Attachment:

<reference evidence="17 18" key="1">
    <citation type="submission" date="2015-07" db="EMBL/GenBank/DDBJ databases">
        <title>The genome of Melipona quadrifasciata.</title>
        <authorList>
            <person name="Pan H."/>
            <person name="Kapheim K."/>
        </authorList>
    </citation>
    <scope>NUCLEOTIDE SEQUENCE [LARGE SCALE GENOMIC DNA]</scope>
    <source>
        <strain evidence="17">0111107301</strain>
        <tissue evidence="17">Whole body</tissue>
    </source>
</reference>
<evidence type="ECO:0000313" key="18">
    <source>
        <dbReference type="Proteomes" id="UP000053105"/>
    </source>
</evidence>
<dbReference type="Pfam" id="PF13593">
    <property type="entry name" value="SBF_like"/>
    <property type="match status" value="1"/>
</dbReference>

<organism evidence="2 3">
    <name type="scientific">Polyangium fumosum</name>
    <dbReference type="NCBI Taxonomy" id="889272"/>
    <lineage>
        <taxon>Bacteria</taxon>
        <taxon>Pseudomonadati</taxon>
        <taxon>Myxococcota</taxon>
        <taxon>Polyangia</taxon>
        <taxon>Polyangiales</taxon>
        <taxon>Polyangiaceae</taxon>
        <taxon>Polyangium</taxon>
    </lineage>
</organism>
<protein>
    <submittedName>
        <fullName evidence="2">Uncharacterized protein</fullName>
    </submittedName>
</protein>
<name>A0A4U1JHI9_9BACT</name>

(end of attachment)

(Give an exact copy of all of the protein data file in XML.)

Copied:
<reference evidence="17 18" key="1">
    <citation type="submission" date="2015-07" db="EMBL/GenBank/DDBJ databases">
        <title>The genome of Melipona quadrifasciata.</title>
        <authorList>
            <person name="Pan H."/>
            <person name="Kapheim K."/>
        </authorList>
    </citation>
    <scope>NUCLEOTIDE SEQUENCE [LARGE SCALE GENOMIC DNA]</scope>
    <source>
        <strain evidence="17">0111107301</strain>
        <tissue evidence="17">Whole body</tissue>
    </source>
</reference>
<evidence type="ECO:0000313" key="18">
    <source>
        <dbReference type="Proteomes" id="UP000053105"/>
    </source>
</evidence>
<dbReference type="Pfam" id="PF13593">
    <property type="entry name" value="SBF_like"/>
    <property type="match status" value="1"/>
</dbReference>

<organism evidence="2 3">
    <name type="scientific">Polyangium fumosum</name>
    <dbReference type="NCBI Taxonomy" id="889272"/>
    <lineage>
        <taxon>Bacteria</taxon>
        <taxon>Pseudomonadati</taxon>
        <taxon>Myxococcota</taxon>
        <taxon>Polyangia</taxon>
        <taxon>Polyangiales</taxon>
        <taxon>Polyangiaceae</taxon>
        <taxon>Polyangium</taxon>
    </lineage>
</organism>
<protein>
    <submittedName>
        <fullName evidence="2">Uncharacterized protein</fullName>
    </submittedName>
</protein>
<name>A0A4U1JHI9_9BACT</name>